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THE JEFFERSONIAN: FINDLAY, HANCOCK COUNTY, OHIO, FRIDAY MORNING, FEBRUARY 2, 1S72.
andtukf Street, First Door Eatl cf Pott Office
PUBLISHED EVERY FRIDAY.
mil: 2 00 Per lsnam, ii ldrasce.
FIND LAY, OHIO,
Friday Xermlms. FV 2. J i 1872
A certain ckss of United States
Senators have pretended to be par
vxeUene the friends of the adminis
tration, and have taken upon them
selves to set np a standard whereby
others of their fellow Senators were
to be judged. We have heretofore
referred to the hollowness of their
claim, and time but adds to the evi
dence upon which onr opinion was
founded. In his annual, message,
recently read in the Senate, Gen.
Grant makes the following beautiful
allusion to the question of amnesty :
"More than six years having elapsed
he said, "since the last hostile gun
was fired between the armies then
arrayed against each other one for
the perpetuation, the other for the
destruction of the Union it may
well be considered whether it is not
now time that the disabilities imposed
by the fourteenth amendment should
be removed. That amendment does
not exclude the ballot, but only im
poses the disability to hold office
upon certain classes. When the
purity of the ballot-box is secure,
majorities are sure to elect officers
reflecting the views of the majority.
I do not see the advantage or pro
priety of excluding men from effice
merely because they were, before the
rebellion, of standing and character
sufficient to be elected to positions
requiring them to take oaths to sup
port the Constitution, and admitting
to eligibility those entertaining pre
cisely the same views, but of less
standing in their coinmuniiies. It
may be said that the former vio ated
an oath, while the latter did not
have it in their rower to do bo. If
they had taken this oath it cannot be
doubted they would have broken it
as did the former class. If there are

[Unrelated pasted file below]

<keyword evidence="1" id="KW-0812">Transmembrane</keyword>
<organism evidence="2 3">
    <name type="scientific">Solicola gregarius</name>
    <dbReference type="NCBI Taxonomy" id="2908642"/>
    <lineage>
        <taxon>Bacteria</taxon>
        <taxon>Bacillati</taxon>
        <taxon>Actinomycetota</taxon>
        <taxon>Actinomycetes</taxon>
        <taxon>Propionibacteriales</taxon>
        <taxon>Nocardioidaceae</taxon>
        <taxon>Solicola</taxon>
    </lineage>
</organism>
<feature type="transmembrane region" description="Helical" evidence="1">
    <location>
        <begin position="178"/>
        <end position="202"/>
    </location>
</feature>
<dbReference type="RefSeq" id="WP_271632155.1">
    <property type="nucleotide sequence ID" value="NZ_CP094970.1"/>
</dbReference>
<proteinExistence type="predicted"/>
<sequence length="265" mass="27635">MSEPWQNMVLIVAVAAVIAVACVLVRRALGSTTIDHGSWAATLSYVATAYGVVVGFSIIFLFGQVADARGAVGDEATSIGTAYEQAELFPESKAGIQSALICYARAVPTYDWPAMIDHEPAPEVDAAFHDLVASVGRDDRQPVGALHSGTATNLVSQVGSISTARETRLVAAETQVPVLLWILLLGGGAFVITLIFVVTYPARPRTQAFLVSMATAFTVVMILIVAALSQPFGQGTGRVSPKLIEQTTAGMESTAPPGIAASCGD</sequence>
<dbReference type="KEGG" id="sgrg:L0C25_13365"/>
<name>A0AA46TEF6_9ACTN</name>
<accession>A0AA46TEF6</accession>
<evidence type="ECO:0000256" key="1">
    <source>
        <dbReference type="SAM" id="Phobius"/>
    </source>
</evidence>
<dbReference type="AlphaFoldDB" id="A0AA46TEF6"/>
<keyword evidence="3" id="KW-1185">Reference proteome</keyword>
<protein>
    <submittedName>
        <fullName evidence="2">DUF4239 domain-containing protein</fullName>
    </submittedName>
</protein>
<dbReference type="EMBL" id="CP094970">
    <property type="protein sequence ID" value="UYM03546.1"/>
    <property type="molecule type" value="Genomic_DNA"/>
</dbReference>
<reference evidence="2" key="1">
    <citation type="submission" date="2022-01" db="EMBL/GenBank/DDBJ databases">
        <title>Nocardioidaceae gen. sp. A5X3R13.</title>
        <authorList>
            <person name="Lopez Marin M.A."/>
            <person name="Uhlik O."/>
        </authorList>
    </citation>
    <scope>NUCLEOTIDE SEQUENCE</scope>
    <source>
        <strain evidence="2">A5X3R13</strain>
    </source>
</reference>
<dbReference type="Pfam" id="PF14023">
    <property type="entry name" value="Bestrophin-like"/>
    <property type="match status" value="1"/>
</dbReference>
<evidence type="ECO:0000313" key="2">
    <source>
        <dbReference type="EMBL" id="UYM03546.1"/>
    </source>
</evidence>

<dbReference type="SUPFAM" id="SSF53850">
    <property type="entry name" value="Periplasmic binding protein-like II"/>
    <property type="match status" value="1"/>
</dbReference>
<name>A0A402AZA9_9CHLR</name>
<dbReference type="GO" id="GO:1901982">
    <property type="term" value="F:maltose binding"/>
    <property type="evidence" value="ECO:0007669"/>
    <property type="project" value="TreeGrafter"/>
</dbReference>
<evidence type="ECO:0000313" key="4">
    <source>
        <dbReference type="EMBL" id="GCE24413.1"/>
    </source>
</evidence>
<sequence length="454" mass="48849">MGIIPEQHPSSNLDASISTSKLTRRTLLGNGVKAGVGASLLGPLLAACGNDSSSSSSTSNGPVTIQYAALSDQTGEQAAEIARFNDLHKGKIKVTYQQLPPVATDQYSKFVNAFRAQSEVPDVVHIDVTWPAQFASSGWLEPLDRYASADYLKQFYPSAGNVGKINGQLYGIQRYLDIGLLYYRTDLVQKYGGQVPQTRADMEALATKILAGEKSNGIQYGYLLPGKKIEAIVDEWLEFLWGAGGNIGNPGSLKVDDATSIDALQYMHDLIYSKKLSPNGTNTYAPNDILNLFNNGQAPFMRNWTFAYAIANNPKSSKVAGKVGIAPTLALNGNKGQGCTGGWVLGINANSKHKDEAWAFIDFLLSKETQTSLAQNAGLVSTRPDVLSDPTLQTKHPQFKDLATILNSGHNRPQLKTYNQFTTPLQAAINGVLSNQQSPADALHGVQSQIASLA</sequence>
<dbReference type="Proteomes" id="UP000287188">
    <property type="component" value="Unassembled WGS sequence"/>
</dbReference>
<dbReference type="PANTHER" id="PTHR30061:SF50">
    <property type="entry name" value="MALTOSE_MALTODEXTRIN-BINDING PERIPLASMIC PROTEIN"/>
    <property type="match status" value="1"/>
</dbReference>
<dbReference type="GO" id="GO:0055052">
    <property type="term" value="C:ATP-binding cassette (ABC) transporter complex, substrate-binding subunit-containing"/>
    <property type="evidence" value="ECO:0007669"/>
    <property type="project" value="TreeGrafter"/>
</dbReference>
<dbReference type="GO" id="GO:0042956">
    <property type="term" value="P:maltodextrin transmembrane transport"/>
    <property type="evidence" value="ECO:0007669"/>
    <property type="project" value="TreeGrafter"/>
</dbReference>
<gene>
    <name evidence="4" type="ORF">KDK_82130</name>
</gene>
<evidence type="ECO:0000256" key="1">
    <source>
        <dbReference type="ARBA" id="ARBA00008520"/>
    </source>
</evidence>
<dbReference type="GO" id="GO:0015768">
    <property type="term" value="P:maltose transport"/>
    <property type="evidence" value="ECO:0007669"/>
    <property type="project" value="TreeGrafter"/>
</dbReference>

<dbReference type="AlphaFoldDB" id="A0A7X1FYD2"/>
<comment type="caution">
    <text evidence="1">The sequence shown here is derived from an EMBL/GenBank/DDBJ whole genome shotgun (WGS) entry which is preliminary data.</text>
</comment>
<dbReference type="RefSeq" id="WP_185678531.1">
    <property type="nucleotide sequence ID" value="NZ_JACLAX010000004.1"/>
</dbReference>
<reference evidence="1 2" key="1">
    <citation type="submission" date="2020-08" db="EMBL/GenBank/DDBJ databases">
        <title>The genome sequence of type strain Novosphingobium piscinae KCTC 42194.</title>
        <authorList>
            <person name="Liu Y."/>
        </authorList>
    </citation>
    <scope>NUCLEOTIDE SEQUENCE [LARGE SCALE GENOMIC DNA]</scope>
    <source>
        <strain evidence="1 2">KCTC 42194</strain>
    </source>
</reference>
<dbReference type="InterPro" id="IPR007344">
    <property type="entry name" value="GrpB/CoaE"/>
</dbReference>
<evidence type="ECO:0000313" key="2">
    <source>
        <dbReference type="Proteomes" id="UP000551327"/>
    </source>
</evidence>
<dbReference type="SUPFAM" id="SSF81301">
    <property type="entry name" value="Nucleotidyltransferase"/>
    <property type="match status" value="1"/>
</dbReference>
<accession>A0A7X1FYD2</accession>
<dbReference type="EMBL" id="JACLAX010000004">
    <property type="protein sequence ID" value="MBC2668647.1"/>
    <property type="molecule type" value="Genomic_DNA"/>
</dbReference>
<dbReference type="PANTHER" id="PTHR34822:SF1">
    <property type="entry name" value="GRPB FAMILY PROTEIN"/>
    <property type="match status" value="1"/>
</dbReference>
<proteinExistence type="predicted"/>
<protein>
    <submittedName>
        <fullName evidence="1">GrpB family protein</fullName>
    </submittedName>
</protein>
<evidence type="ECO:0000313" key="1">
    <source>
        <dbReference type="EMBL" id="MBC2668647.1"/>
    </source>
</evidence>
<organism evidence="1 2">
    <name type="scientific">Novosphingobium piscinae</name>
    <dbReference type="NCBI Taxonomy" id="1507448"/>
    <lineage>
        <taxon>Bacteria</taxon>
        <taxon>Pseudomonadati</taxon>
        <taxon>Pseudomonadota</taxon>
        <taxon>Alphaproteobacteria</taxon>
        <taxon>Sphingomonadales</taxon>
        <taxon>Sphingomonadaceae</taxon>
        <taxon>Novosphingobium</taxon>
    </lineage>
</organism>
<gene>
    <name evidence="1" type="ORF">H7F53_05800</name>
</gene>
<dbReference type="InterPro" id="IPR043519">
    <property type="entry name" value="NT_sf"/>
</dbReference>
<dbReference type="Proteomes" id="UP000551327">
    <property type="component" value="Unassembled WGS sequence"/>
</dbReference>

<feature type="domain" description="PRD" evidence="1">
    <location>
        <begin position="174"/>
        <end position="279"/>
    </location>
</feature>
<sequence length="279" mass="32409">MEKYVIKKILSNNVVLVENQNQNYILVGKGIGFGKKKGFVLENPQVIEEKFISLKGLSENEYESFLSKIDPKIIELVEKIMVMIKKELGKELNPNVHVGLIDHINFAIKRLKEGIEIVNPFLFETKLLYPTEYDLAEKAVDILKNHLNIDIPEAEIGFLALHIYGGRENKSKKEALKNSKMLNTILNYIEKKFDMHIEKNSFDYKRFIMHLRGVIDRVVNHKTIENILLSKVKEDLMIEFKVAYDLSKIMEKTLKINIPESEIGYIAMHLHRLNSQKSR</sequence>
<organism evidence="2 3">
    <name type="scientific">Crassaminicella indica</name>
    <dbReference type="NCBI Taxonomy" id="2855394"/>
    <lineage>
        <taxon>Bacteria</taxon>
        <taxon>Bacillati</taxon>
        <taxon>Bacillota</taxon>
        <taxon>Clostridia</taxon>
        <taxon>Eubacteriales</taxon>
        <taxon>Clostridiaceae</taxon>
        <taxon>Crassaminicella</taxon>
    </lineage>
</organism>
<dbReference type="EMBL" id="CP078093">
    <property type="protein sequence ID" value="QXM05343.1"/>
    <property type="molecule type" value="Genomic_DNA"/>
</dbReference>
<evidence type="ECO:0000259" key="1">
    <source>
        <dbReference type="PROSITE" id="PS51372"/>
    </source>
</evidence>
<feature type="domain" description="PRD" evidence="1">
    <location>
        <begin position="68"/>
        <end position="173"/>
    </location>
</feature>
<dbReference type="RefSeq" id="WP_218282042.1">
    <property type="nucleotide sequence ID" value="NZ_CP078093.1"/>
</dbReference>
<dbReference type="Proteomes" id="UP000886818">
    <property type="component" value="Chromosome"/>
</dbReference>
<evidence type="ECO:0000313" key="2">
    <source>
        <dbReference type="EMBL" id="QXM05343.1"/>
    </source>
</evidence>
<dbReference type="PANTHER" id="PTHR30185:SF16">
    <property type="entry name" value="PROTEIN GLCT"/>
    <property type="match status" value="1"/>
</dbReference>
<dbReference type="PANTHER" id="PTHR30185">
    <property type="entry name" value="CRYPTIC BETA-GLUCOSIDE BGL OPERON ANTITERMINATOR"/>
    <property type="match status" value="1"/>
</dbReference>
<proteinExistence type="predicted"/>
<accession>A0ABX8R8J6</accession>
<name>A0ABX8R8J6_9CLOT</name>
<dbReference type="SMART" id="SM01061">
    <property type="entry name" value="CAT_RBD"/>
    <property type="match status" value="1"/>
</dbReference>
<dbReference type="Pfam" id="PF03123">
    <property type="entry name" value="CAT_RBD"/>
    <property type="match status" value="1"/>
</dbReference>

any great criminals, distinguished
above all others for the part they
took in opposition to the Government
they might, in the judgment ot Con
gress, be excluded from such an am
nesty. This subject is submitted for
your careful consideration.' We do
not believe there was any part of the
President's message more universally
approved than this. The fact that
the writer had been the leader of the
armies that bad driven the rebellion
to the ''last ditch, and that he had
since led the party of restoration
through the most difficult stages of
reconstruction, gave weight to the
opinion thus expressed. Oie would
have supposed that these would-be
friends of the administration in the
Senate would hasten to give force to
these views of the President- But it
is not BO- Senator Morton, of Iadi
ana, the loremost of those who as
sume epeciil friendship for the ad
ministration, takes occasion in Ms
speech, recently delivered on the
floor of the Senate, to express his
supreme contempt for all the Presi
dent says on the subject. Wh
nonsense !'' he exclaimed with his
usual poetic ardor, "is liiij plan o!
forgiving rebels; what a piece o!
sickly senlimentalism and spurious
generosity; and then be went on to
show that if the late iasurgeais were
restored to political life, all xoainer
of evil things would bs like" to lot
low. It is, perhaps, unnecessary to
state that the Indiana Senator mel
the word 'rebel' several times .)ur
ing hia remarks, and i: miy be
further remarked that i; was the best
argument he Used against the ;rin
ciple ot universal amnesty, bat it U
not our present intention to discuss
the quesaoa of amnesty, but to cll
attention to the insincerity of ths
professions of Morton and his ci-
adjutors. Senator Carpenter, another
of the "ad JiinistrUoa (?) Senatorial
ring, pours forth a volume of abue
against the Civil Service Kiform,
stigmatizing the commission appoint
ed UBdcr r-aid law, as a ' board of
school masters.1 It is well kno-ra
that the President. has been a prim--move-;
In pushing forward il.u re
form, and it is remarkable that Lib
especial friends in the Senate rre
against it. Cn it be I'-mt these
Senators Isave inoie regard tor ti;e
crumbs of patronage which lalls to
them by reason of their e?a:ioi!al
positions than t'tcy do for a wa&
whose claims ir re election ILut ere
at all times so icady to cba&pinu ?
lias the silver ot the temple become
greater in their eyes than the temple
which anctifith it? Or are Ui-v
J atlases in di'guise, who ck t- be
tray the admniatra'i.in by a kis r
Morton and Crieatcr are the ablett
ot the Senatorial ring who assume l-
lie the special TboutLpiet es cf tl e
administration on the flxr t th
Senate, yet thev are found
with their bitterest sarcasms the two
great measures recommended i:i I: in
message Civil Service Reform and
amnesty. Well may the Pre t'i der.t ex
claim : "Save roe from my nieniN !
We have uta-so! ad sastrous earth
quake in B ilivia, South America, on